Banner Saga. It Looks Good. RPS has a hands-on look at Banner Saga. It’s long and detailed and you should read it. This was a game that I had intended to Kickstart back in the day, but missed the deadline because I am, of course, monumentally lazy (and cheap). Now that single-player information is starting to come out, the game sounds (and looks) exactly as good as I thought it did during its proposal stage. Here’s a taste from RPS:

I can’t think of a game I’ve played in recent memory where each and every choice I made felt so heavy. I went from telling tiny squads which squares to move to while fighting drunks (that was a fun tutorial) to managing a powder keg caravan of thousands. And if I didn’t keep it all together? If the whole thing went sky high, if I didn’t placate the spoiled human prince, if I didn’t show my Varl legions that I was just as firm yet wise as their old leader, if I didn’t keep our supplies topped off, if I didn’t get rid of the spoiled supplies some grateful merchant accidentally gave us when we saved his life, if I didn’t, if I didn’t, if I didn’t…

Then the ice would break.

There are comparisons to Oregon’s Trail (in a good way) that follow, not to mention the sorts of hooks and subverting expectations that any gamer will appreciate. Go. Read.

XCOM: Enemy Within Tries to Look Spontaneous. There is now a highly, highly scripted demo, which is so contrary to what XCOM is that it’s hard to draw much of a conclusion from it. It’s worth noting that the more scripted the events in a mission in Enemy Unknown, generally, the less interesting that mission was. It concerns me when they talk about “new environments” they haven’t addressed them in the context of just another mission, because that’s what the game needs from an expansion. More types of random missions. More variety of environments for random missions. A longer game to accommodate it all. More ways to customize your squad is nice too, but I’m not on-board yet with the whole mech and genetic modification angle. I’m strictly wait and see on that. If I can be permitted to concern troll Firaxis, I’m wary their focus is on expanding on the wrong things. I’ll still buy, though, because that’s how much goodwill they earned from me with Enemy Unknown.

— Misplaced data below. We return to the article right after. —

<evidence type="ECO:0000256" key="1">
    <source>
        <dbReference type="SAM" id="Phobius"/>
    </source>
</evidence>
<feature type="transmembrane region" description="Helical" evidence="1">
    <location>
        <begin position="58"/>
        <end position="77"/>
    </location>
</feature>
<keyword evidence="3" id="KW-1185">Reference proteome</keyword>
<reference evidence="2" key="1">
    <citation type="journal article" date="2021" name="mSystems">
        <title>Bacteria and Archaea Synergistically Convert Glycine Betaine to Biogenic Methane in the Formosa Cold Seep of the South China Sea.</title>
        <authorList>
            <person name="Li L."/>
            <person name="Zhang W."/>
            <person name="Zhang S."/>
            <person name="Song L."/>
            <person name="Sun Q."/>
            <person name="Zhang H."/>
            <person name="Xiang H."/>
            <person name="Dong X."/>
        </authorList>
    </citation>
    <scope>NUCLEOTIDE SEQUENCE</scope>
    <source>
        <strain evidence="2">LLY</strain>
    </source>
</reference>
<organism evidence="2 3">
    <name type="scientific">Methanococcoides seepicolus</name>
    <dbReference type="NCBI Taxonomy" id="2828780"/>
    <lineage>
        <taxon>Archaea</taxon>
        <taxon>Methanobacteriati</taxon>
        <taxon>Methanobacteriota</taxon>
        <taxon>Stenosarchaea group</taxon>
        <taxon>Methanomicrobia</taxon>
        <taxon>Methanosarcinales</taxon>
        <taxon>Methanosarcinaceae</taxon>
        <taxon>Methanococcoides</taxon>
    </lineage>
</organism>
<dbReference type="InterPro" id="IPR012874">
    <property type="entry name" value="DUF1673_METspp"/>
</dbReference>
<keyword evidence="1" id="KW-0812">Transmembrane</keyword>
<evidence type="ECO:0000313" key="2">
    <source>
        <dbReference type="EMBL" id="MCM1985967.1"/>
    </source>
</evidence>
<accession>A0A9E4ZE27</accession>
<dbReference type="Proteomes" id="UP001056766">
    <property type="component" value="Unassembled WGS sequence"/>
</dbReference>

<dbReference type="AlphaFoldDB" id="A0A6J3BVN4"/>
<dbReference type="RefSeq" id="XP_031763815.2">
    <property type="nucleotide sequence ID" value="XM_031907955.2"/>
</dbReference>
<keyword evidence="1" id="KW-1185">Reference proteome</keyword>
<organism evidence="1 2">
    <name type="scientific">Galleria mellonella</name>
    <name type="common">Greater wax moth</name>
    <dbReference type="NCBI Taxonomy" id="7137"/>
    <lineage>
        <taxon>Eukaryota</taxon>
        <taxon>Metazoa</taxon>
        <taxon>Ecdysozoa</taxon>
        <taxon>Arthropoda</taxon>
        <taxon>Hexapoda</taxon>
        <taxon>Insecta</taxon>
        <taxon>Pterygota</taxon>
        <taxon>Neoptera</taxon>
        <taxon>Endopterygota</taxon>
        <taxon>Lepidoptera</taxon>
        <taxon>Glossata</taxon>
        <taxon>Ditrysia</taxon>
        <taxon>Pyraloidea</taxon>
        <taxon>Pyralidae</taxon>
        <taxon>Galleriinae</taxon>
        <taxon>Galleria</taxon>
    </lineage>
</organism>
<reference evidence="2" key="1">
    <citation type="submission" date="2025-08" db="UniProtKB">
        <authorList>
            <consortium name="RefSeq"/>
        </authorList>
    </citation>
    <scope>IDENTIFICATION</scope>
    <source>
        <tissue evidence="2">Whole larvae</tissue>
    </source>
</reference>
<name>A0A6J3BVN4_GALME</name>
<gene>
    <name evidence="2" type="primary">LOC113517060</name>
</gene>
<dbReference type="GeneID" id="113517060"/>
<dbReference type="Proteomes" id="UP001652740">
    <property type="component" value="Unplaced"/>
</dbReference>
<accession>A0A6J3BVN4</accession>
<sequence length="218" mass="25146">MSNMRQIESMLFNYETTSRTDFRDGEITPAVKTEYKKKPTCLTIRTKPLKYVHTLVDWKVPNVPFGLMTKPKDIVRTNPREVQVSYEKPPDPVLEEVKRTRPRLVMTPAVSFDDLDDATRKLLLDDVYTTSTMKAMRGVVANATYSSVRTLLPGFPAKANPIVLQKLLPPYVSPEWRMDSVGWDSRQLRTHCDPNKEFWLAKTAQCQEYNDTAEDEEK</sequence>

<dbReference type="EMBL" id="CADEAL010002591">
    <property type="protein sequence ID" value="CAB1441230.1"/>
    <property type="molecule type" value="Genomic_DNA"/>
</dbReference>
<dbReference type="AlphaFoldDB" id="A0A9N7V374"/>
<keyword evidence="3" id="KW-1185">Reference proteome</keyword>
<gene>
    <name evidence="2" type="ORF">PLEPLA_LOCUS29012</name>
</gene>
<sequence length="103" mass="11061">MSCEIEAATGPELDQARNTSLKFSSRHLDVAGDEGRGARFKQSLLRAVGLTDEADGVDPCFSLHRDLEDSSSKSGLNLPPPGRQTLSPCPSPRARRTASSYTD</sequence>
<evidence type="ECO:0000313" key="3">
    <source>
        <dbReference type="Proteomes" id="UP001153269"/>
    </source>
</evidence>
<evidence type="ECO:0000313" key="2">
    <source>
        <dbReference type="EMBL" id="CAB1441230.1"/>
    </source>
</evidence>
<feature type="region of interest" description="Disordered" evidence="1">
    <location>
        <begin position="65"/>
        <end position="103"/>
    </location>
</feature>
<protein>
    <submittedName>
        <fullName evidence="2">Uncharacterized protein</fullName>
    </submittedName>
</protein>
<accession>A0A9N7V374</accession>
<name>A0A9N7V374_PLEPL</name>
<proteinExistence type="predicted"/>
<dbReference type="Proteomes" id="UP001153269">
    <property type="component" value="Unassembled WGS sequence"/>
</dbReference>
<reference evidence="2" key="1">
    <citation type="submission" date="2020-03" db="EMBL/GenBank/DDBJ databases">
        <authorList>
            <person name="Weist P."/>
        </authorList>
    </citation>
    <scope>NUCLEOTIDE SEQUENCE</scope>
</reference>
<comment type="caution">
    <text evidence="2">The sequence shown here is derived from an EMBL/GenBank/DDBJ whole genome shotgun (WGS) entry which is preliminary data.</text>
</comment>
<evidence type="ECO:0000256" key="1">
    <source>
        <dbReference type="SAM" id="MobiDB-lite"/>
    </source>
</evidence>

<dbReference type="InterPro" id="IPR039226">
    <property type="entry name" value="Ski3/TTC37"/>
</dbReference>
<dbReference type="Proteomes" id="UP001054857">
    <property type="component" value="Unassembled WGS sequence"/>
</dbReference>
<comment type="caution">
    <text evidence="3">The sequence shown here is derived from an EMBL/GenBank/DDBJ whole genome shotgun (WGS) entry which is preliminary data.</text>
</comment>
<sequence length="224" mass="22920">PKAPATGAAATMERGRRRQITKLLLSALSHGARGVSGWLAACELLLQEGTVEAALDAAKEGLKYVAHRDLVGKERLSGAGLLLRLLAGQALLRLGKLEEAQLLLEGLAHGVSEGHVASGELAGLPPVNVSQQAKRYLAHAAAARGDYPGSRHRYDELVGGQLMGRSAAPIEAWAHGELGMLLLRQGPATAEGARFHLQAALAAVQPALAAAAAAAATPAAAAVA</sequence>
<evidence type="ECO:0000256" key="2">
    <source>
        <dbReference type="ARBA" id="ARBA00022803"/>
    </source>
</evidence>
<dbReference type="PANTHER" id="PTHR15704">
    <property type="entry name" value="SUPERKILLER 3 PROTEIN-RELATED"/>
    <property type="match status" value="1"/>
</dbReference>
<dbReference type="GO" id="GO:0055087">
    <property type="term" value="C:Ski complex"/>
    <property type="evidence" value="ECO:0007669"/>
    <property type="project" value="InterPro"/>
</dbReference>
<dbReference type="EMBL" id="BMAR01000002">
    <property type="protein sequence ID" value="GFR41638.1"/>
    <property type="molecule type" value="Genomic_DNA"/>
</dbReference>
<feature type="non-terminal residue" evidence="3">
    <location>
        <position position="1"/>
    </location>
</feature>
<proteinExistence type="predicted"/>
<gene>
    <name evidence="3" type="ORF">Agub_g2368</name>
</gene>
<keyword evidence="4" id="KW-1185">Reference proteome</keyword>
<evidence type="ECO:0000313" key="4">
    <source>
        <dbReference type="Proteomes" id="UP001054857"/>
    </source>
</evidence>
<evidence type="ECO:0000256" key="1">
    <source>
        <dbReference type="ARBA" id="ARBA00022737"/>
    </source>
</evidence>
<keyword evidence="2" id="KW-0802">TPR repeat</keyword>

For those looking for hope, here’s a blurb from RPS who got some hands-on time with it: